Masks prove a task

Masks prove a task

The number of facemasks collected during Clean Up Australia Day events has been a major focus. Photograph - Richard Polden.

For many local environmental groups, Clean Up Australia Day has come and gone but for a few, the hard work remains to be done – and the experience of others has given them a good idea of what to expect.

Last Sunday, Armadale Girl Guides cleaned up six kilometres of streets and parklands in the Gwynne Park area, collecting eight bags of rubbish, with roughly half recyclable.

Sorting and tallying the rubbish for a Citizen Science project revealed that, among other items, they had collected 39 facemasks.

Facemasks have become a major issue for environmental groups as mask mandates have come into effect, and Armadale and Gosnells Landcare Group spokesperson Narelle Mewburn said it was something her group would certainly encounter when they undertake their event this Sunday at Banyowla Regional Park.

“We’re certainly seeing that masks are wind-blown, they get caught and the bush acts as a bit of a net,” she said.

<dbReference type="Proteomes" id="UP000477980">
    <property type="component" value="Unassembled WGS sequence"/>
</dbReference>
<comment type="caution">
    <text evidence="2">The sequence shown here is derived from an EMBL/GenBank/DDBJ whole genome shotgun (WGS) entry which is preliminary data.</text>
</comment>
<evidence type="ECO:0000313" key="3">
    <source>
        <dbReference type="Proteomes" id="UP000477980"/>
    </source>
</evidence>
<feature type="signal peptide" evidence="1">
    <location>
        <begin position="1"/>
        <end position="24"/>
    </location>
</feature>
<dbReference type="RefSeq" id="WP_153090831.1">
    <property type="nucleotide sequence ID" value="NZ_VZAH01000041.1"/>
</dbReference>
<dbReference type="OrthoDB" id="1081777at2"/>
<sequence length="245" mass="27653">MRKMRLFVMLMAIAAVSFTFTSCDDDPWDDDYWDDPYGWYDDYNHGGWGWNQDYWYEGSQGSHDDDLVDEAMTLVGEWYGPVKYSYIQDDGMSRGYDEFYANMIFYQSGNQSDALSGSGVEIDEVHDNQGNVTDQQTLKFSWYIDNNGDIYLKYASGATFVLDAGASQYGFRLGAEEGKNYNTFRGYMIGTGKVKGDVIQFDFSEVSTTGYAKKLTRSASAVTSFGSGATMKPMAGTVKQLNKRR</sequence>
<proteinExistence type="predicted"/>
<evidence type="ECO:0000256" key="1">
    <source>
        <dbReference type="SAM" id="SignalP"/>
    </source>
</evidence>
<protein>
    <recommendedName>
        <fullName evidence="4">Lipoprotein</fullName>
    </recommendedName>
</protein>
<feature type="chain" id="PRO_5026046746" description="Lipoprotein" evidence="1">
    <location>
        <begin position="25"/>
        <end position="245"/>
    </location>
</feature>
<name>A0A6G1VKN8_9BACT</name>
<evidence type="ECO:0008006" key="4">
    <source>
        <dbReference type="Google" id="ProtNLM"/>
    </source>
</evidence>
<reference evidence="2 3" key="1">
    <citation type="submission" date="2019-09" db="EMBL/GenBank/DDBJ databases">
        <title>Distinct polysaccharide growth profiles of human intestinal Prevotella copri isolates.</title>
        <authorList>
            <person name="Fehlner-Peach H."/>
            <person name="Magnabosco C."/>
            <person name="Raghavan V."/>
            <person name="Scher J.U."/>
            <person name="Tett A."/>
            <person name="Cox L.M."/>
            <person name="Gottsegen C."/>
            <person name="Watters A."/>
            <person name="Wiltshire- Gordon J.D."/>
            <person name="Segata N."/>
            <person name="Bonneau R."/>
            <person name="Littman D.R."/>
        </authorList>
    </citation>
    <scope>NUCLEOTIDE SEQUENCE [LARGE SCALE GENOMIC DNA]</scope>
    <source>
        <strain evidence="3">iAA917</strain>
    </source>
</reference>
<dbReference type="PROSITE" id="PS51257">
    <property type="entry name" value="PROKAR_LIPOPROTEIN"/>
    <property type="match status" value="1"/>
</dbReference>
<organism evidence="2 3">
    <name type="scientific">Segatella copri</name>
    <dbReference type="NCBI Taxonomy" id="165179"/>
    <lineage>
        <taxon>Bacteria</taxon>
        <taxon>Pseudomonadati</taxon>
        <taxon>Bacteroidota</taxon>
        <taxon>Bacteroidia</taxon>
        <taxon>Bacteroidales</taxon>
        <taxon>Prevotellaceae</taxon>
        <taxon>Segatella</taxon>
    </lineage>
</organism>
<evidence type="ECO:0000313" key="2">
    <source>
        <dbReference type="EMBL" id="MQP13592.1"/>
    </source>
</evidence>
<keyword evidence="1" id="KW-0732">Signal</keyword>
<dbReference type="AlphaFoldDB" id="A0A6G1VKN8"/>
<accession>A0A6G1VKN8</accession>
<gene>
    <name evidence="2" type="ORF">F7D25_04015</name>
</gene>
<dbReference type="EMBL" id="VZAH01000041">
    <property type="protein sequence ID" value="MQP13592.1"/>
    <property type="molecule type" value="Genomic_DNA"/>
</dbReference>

“There’s no knowing how many masks we’ll come across.

“It’s a new thing for everyone with COVID, and I think it’s just people not being completely mindful.

“I don’t think it’s intentional, I’ve got a little more faith in humans than that, I think it’s accidental, whether it blows out of a car or whatever the case may be.”

Teaming up with the Friends of Banyowla Regional Park, the AGLG event will start on Connell Road, which Ms Mewburn said was notorious for illegal dumping.

“The bushlands that we’re focusing on are part of the regional park as well as a bush forever site, and Connell Avenue goes through the centre of that bushland.

“We experience a lot of dumping in that area from household furniture through to building rubbish.

“It’s a renowned site for dumping.

“It happens regularly and we do two to three clean ups a year, and that doesn’t include the phone calls or customer requests we put through to the City of Armadale about the illegal dumping.”

Ms Mewburn also said single-use e-cigarettes were becoming a problem in the area.

“Around schools and train stations, in our little pockets of bushland around those areas, we’re seeing a lot of disposable e-cigarettes.

“I think it’s the nature of the way things are these days, those little pockets are seen as a great place to go and undertake those sorts of activities.”

The Banyowla Regional Park event will start at 9am on Connell Avenue, and Ms Newburn encouraged residents of Gosnells, Armadale and the Hills to get involved.